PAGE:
On the morning of June 29, the 27 member states of the European Union signed an agreement which solved the crisis threatening to topple the German government and split the Schengen group, the Sme daily wrote.
The negotiations preceding the agreement lasted for almost 10 hours.
The agreement aims to solve the issue of re-allocating migrants arriving in Europe from the sea and to relieve those countries on whose shores they land as their point of entry. The main pillar of the agreement, supposed to help countries like Italy where the biggest number of migrants can currently be found, is the building of centres in member states which will decide on the status of asylum seekers. Those granted asylum will then be taken over by member states on a voluntary basis.
The prime ministers of the Visegrad Group (V4) countries (Slovakia, the Czech Republic, Hungary and Poland) have praised the fact that quotas for the re-distribution of migrants are no longer involved, the daily wrote.
Slovakia will help its neighbours
"Slovakia can accept as many as 1,200 migrants to assist neighbouring countries that find themselves in need; however, no migrants will come to Slovakia without the government’s consent," Slovak Prime Minister, Peter Pellegrini, said on June 29, in reaction to the agreement on migration achieved at the EU summit in Brussels.
He considers the talks in Brussels quite challenging as they took 10 hours and did not end until five in the morning.
“We managed to create a document that the Slovak Republic, but chiefly the European Union can be satisfied with, as we all bear responsibility for the European Union...,” Pellegrini added, as quoted by the TASR newswire. “I appreciate that the discussion has moved from the level of enforcing relocation and mandatory quotas to the level of rigorous external border protection, which was one of the main issues.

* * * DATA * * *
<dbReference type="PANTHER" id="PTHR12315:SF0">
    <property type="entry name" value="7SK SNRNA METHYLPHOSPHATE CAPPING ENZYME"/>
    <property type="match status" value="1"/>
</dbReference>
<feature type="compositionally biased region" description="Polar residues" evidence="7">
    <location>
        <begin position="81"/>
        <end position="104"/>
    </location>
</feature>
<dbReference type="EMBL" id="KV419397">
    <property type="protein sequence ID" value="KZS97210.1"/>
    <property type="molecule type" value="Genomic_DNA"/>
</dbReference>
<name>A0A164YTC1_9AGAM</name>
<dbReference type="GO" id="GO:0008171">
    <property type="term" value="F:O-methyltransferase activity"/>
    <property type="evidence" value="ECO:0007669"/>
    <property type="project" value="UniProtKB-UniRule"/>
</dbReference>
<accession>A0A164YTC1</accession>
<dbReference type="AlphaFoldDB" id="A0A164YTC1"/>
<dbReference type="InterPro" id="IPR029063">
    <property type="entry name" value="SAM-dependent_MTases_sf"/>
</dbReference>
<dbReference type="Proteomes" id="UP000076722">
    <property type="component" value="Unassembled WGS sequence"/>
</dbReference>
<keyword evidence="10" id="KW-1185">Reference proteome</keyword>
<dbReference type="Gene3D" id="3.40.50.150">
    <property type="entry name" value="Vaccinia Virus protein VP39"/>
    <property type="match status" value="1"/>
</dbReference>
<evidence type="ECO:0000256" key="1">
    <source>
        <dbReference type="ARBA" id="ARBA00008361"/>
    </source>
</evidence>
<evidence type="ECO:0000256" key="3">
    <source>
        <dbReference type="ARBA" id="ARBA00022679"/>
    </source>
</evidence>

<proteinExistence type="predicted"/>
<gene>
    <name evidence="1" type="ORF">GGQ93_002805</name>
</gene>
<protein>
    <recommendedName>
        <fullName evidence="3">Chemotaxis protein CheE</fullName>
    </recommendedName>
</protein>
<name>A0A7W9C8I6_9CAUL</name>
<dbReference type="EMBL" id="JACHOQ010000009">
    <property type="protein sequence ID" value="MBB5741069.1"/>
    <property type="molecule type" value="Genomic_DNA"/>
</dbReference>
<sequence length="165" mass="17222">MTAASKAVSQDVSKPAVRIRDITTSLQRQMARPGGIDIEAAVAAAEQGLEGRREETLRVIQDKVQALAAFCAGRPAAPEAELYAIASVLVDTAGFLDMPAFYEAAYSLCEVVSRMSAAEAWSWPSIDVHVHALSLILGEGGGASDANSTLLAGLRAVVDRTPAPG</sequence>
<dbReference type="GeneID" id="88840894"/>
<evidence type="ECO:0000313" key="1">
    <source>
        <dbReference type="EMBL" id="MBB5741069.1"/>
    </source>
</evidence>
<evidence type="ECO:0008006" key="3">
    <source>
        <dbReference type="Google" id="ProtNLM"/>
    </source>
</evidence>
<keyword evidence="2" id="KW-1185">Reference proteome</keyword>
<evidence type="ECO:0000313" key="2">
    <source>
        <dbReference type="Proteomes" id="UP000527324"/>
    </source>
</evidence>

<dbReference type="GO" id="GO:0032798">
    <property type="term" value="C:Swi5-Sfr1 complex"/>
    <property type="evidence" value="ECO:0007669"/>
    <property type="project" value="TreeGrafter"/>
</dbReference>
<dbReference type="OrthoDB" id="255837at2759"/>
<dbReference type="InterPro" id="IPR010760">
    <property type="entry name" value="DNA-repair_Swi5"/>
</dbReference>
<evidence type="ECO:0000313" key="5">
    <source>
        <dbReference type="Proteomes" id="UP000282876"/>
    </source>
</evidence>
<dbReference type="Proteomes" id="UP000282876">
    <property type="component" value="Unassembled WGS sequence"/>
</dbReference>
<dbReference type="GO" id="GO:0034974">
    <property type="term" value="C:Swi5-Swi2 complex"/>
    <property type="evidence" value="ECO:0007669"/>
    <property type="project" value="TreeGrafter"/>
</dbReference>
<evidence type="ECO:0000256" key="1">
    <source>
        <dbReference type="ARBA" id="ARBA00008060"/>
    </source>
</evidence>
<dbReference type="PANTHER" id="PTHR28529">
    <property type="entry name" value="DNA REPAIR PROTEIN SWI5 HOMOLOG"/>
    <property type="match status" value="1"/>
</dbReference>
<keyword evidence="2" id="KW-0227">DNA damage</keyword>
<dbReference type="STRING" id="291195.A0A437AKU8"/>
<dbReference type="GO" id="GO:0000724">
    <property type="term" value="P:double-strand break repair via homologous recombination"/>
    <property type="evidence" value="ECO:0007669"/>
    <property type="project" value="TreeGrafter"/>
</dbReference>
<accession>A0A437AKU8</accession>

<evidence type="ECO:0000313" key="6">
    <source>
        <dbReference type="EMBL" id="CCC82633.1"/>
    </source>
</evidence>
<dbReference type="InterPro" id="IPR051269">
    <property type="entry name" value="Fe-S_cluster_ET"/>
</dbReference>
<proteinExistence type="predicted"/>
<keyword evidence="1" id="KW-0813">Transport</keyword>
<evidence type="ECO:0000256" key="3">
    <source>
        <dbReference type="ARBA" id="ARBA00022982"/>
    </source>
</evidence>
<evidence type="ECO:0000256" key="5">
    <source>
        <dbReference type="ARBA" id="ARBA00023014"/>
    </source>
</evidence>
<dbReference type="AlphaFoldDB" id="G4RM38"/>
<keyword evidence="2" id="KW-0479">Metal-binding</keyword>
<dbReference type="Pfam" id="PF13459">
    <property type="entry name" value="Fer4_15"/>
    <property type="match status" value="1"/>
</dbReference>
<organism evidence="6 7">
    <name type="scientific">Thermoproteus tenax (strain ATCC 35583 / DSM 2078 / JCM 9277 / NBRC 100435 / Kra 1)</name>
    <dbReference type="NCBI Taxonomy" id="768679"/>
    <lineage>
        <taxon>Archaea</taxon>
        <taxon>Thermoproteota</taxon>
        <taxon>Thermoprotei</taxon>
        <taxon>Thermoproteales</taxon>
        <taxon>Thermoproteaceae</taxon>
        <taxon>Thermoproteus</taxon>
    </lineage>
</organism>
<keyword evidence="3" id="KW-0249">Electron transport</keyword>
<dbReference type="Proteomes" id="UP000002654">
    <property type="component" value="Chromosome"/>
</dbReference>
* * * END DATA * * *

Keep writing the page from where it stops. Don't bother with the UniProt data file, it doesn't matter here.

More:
Pellegrini further said that this is something Slovakia has been pushing for, for a long time.
In line with the wording of the agreement, the Frontex Border Protection Agency will be bolstered in terms of budgeting as well as technical equipment and staff. In the fight against human traffickers, it will also be able to intervene against ships that disrupt the activities of the Libyan Coast Guard.
"The EU was invited to revise the system of dealing with hot-spots in third countries," the PM said, as reported by TASR.
However, if any migrants arrive in EU countries, it has been agreed that “controlled centres will be set up in the first-line countries”, though these would be established on a voluntary basis.
“Slovakia needed to be assured that no mandatory re-distribution conditions would apply,” Pellegrini continued, as quoted by TASR.
Slovakia perceives instead that it has the capacity to provide temporary help – for example, by sheltering asylum seekers from neighbouring countries that find themselves overloaded, such as Austria.
“Slovakia is able to accept as many as 1,200 migrants this way, in a kind of start-up facility,” he added for the newswire.
Interior Ministry satisfied
Interior Minister Denisa Saková is satisfied with the final wording of the agreement on migration, concluded by the EU leaders in Brussels in the early morning hours on June 29, the ministry spokesman, Petar Lazarov, told TASR. Since the very beginning, Slovakia has been pushing for its own strategy based on voluntary solidarity and chiefly on protecting the external Schengen border.
“The final agreement is beneficial for Slovakia, as well as for the entire European Union,” Lazarov noted.
He stressed the need to keep focusing on protecting the borders that are attacked by the migration wave the most.
“It’s necessary to pay attention to the functionality of the hot-spots and detention centres, as well as coast guards and to limit the smugglers’ ability to do a lot of business from the migration crisis,” the spokesman commented. “We’ll keep pursuing the policy of individual voluntary solidarity.”
He went on to mention that over 240 Slovak police officers served on the borders of Macedonia, Serbia, Hungary, Poland and other countries last year.
The Interior Ministry is ready to maintain cooperation either through the Frontex agency or in any other way. The Ministry will keep seeking ways to address this problem; “however, the sovereignty and safety of Slovak citizens still comes first”, Lazarov stressed.
The agreement also includes more funds for Turkey and a little progress concerning Brexit, as well as prolonging sanctions against Russia, Sme wrote on June 30.
2. Jul 2018 at 13:45 | Compiled by Spectator staff